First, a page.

Hezbollah has accused the Syrian opposition of killing its most prominent military commander in Lebanon and Syria Mustafa Badreddine by targeting one of the group’s centres in Damascus with artillery fire. Who will believe that? The director of the Syrian Observatory for Human Rights told Reuters that it has not “recorded the fall or launch of missiles from eastern Ghouta on Damascus International Airport since a week ago”.
Was Badr Al-Din killed by the group itself? The truth is, it is hard to believe both scenarios. It’s hard to believe the group’s statement that Syrian factions assassinated him, just as it is hard to believe that the group killed him. Mustafa’s murder is considered a painful blow to the group, and it is clear that his assassination was the result of a rigorous operation. It is interesting that the incident took place near Damascus airport which has already been targeted by Israel in order to attack the group.
Of course, Mustafa Badreddine was not Abu Musab Al-Zarqawi or Abu Bakr Al-Baghdadi. However, he was more dangerous; he has been one of the founders of terrorism in our region for decades. He was also one of the leading masterminds of bombings, a pioneer of assassinations before Al-Qaeda and an efficient military commander of Hezbollah even whilst Imad Mughniyah was around.
According to what an informed source told me, Mustafa was “responsible for Hassan Nasrallah’s security and protection, was trained by the group’s first assassinations expert and was interested in the safety of the area around Assad”. The source added that “before the assassination of Mustafa was one thing, and after his assassination was something else. His assassination means that it is possible that Naim Qassem or Hassan Nasrallah will be the next target”.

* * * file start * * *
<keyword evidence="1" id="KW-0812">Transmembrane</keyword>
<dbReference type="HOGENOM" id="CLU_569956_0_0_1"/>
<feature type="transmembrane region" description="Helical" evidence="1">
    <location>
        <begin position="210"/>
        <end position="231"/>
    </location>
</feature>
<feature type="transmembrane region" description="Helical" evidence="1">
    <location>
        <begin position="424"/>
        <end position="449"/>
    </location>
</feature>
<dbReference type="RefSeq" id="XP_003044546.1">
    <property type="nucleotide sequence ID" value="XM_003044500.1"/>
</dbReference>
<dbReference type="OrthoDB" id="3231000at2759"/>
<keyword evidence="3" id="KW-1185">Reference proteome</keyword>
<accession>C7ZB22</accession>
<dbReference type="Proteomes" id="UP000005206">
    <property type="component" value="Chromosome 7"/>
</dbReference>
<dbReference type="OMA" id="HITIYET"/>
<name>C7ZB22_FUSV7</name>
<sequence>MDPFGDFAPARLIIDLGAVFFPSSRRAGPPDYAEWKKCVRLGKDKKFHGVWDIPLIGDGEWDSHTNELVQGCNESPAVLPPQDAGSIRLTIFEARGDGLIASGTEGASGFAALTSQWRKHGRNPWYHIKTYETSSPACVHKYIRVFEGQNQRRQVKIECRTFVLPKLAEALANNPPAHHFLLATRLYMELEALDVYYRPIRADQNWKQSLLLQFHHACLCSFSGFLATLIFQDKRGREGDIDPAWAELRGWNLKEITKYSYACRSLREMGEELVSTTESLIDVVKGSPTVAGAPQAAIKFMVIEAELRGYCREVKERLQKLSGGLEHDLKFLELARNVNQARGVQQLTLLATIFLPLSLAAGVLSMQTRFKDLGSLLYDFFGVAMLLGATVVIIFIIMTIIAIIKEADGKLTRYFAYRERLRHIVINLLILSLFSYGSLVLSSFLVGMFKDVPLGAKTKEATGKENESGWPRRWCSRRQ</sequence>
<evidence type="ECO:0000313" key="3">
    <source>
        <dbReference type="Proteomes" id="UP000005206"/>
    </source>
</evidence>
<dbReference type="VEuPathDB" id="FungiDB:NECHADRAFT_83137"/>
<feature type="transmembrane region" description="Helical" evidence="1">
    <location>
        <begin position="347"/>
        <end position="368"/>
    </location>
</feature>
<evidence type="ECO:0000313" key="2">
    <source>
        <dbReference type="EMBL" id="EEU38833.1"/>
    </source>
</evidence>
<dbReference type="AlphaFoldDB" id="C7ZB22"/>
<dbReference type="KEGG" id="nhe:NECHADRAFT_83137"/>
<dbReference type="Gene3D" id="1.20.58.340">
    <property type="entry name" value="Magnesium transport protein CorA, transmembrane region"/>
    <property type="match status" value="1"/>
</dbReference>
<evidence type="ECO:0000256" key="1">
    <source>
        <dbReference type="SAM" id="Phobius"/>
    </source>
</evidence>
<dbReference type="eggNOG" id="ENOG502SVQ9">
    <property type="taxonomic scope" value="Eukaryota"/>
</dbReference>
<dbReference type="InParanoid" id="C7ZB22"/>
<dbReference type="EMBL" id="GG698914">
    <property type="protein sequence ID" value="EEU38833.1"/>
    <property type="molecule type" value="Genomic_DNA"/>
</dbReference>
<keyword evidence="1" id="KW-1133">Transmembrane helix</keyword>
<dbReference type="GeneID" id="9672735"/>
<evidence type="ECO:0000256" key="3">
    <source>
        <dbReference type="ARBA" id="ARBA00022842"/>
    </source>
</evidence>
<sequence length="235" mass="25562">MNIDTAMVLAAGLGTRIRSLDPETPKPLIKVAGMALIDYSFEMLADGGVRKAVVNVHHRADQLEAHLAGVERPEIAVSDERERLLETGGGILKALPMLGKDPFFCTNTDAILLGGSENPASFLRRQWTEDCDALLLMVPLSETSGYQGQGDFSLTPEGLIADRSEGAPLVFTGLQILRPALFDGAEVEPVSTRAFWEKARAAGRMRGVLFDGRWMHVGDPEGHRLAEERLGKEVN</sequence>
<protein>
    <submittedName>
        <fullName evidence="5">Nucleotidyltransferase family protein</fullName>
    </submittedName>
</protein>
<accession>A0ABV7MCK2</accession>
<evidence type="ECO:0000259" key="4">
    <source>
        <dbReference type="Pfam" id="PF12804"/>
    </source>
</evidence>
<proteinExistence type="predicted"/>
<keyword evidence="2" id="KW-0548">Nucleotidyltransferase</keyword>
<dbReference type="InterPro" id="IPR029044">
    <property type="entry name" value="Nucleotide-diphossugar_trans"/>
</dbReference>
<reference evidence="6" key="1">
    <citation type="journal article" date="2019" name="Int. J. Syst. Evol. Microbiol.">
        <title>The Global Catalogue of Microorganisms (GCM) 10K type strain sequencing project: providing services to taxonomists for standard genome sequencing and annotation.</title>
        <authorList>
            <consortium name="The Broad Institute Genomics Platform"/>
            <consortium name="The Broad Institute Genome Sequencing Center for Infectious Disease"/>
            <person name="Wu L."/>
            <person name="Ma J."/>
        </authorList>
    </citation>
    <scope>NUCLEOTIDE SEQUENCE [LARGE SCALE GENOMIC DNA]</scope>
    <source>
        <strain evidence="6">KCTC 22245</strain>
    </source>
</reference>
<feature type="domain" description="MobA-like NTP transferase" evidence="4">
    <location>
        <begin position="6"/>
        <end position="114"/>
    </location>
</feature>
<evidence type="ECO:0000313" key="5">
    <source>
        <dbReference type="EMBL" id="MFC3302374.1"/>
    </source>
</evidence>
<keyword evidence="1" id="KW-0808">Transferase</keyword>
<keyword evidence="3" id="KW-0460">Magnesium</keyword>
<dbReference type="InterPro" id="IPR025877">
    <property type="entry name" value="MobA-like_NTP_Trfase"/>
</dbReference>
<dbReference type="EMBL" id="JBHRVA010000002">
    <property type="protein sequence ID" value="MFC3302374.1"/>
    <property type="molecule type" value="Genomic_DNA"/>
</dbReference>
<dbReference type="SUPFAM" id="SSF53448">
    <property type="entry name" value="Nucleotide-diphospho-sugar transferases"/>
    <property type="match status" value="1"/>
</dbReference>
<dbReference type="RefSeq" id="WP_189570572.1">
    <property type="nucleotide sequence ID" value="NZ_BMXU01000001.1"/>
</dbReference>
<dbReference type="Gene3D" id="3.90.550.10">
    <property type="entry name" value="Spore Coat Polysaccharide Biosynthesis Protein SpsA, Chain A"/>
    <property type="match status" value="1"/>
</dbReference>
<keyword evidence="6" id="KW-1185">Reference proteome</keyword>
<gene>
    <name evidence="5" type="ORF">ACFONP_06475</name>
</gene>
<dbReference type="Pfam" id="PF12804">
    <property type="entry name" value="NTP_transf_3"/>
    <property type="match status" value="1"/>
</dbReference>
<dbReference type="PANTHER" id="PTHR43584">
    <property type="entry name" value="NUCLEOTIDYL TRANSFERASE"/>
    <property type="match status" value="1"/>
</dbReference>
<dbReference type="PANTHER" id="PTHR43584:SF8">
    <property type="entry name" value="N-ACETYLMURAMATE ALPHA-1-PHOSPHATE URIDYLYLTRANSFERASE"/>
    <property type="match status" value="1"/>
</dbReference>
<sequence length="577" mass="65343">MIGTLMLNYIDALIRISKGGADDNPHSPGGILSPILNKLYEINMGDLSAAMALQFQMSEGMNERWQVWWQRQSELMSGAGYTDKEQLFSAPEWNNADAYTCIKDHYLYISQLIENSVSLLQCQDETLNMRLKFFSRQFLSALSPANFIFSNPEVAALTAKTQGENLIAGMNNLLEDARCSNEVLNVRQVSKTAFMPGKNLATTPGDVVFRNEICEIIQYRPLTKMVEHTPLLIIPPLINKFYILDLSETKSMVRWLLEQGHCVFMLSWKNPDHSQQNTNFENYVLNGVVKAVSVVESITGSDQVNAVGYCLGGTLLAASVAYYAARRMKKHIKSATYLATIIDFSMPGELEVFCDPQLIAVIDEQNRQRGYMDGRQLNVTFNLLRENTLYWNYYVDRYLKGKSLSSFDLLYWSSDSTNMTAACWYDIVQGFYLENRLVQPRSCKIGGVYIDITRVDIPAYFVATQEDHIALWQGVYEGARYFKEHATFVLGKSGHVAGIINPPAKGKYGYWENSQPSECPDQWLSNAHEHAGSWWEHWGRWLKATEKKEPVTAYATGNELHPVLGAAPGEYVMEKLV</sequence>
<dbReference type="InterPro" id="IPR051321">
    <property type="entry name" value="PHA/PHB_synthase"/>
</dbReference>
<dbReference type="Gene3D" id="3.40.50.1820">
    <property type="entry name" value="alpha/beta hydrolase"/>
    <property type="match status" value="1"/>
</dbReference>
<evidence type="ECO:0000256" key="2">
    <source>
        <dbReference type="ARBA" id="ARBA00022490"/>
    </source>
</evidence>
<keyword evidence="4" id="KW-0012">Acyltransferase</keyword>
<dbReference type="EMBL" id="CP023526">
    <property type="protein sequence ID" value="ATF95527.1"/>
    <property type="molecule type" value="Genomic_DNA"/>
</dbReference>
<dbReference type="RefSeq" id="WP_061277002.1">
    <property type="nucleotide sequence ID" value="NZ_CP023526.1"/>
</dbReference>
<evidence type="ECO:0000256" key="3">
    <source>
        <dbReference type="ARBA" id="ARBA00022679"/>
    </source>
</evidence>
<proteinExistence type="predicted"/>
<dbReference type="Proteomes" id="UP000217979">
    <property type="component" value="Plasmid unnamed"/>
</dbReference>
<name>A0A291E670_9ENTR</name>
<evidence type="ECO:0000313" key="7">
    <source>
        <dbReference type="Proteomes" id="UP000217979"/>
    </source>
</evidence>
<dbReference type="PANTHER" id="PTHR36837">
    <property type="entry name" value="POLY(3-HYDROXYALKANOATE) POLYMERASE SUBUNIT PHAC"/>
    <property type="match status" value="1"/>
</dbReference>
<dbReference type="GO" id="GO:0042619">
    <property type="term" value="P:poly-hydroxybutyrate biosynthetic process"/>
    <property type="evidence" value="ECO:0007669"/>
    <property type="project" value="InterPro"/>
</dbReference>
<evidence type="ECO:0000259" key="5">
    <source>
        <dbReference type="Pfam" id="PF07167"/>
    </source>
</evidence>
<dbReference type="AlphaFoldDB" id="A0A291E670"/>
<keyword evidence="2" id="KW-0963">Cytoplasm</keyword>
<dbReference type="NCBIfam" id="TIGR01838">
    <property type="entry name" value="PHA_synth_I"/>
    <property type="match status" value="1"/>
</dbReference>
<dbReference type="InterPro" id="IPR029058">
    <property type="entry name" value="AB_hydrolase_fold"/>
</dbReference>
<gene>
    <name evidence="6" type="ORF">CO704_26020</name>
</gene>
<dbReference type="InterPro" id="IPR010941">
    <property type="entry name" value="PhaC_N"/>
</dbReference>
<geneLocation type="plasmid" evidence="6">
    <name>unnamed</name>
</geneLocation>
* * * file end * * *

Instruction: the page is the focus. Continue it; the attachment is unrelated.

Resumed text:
It is noteworthy that the confused Hezbollah has not hastened to accuse Israel despite the fact that some of its media outlets have done so. Some of the group’s officials asked some journalists not to talk about the Israeli role. The reason being that accusing Israel would mean that the group would have to respond in order to save face. However, the group is aware that the timing was not right and that there isn’t a serious Arab country that will defend it internationally, especially after its recent crimes in Syria, as was the case in 2006. In addition to this, the international community will not be keen on appeasement now.
Who assassinated Mustafa Badreddine, then? Assad’s regime? This is hard to believe because his assassination is considered a blow to morale that the group and its supporters cannot tolerate. Iran, then? Not likely as it had the ability to have him replaced by simply making a phone call and cannot afford the repercussions of the news of his death in terms of propaganda after its losses in Khan Touman!
Who, then? It seems that whoever killed Mustafa is a professional on the ground, has lots of clues to the game there, knows the most important cards, can move undisturbed and can do what he wants when he wants to serve his interests. Perhaps the assassination of Mustafa is a disciplinary slap in the face for Hezbollah which can only take the blow and shut up. However much the group or Hassan Nasrallah screams, their scream will have no meaning because a treacherous scream does not have an echo.